The Brad Stevens era in Boston began to pay big dividends last season, as the Celtics won 48 games for the first time since the Big Three of Kevin Garnett, Paul Pierce and Ray Allen were in town. While they still had roster limitations, as evidenced by a first-round playoff loss to the Atlanta Hawks, the Celtics have clearly shown they're ready to advance to the next level.
After years of quietly browsing in free agency, the Celtics finally went big on a marquee free agent, signing Al Horford away from Atlanta. ... The Celtics used the No. 3 overall draft selection on uber-athletic Cal swingman Jaylen Brown. ... The Celtics saw two rotation players walk in free agency, Jared Sullinger and Evan Turner.
- The rich got richer. As good as the Celtics were last season, adding Al Horford should make them even more dangerous. As a stretch big with a deadeye midrange game, Horford creates even more space for All-Star Isaiah Thomas to exploit on offense.
- The Celtics will look within to replace the production of Sullinger and Turner, who combined to average 20.8 ppg and 10.2 rpg. Horford will pick up some slack, and Marcus Smart will probably be asked to play an increased role.
- As good as Boston should be this season, the road to the top in the East still runs through Cleveland. And until Stevens can unravel that riddle, the Celtics still have plenty of work to do.
MAN ON THE SPOT
Isaiah Thomas made his first All-Star appearance last season, and the 5-foot-9 point guard finished the season averaging a career-high 22.2 ppg. But Thomas went 24-72 (33-percent) from the floor in Boston's four first-round losses against Atlanta, as the Celtics weren't able to find adequate scoring elsewhere. For Boston to be an elite team, Thomas needs to continue his development.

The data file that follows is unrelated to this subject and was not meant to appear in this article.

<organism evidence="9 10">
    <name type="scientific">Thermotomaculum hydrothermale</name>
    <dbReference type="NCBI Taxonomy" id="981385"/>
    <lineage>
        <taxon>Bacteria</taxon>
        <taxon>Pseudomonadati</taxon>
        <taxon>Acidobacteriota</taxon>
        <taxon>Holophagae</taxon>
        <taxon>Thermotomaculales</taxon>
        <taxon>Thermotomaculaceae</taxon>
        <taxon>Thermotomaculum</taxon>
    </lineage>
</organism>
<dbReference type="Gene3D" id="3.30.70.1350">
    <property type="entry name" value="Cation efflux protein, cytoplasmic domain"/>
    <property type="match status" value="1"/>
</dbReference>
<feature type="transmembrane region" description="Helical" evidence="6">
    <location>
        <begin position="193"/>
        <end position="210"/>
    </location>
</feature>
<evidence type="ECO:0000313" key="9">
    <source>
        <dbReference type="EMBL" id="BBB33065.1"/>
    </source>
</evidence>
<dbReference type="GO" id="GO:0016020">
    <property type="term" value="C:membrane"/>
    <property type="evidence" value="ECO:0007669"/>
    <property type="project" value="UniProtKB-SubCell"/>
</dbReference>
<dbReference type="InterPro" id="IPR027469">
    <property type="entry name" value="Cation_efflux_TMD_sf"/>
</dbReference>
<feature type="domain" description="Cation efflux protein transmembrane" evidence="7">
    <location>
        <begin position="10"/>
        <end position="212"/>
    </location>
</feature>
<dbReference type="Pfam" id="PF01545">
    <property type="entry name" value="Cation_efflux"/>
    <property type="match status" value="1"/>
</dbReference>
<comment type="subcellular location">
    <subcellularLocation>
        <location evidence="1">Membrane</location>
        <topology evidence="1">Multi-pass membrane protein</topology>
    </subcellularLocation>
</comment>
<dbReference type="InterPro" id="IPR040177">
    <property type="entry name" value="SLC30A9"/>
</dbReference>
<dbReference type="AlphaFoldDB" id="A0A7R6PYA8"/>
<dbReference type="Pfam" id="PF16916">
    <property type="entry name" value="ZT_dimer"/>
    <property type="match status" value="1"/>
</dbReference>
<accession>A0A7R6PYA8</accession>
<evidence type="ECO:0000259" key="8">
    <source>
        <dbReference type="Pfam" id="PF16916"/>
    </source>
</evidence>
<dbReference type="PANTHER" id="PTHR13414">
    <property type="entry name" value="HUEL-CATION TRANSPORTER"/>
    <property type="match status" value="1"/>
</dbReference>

Isaiah Thomas | 22.2 ppg, 3.0 rpg, 6.2 apg
Last season, Thomas averaged a career-high 6.6 free throw attempts per game.
Avery Bradley | 15.2 ppg, 2.9 rpg, 2.1 apg
As an elite defender, Bradley keeps opposing backcourts from targeting Thomas on the defensive end.
Jae Crowder | 14.2 ppg, 5.1 rpg, 1.8 apg
His versatility makes him a key rotation player for the Celtics.
Al Horford | 15.2 ppg, 7.3 rpg, 3.2 apg
The four-time All-Star should shine in Brad Stevens' system.
Amir Johnson | 7.3 ppg, 6.4 rpg, 1.7 apg
The veteran big man will allow Horford to play his preferred power forward position.
Marcus Smart | 9.1 ppg, 4.2 rpg, 3 apg
When healthy, Smart is a wicked performer (particularly on the defensive end) for the Celtics.
Gerald Green | 8.9 ppg, 2.4 rpg, 0.8 apg
Veteran swingman should provide instant offense off the bench.
Kelly Olynyk | 10 ppg, 4.1 rpg, 1.5 apg
The Canadian center enters a contract year having proven himself a solid back-up big.
THE BOTTOM LINE
The Boston Celtics have officially turned the corner and become part of the Eastern Conference elite. While they still may be a player away from being one of the NBA's best, they still have the assets to deal and perhaps make another addition. In the meantime, Boston already has the ability to beat any team on any evening.
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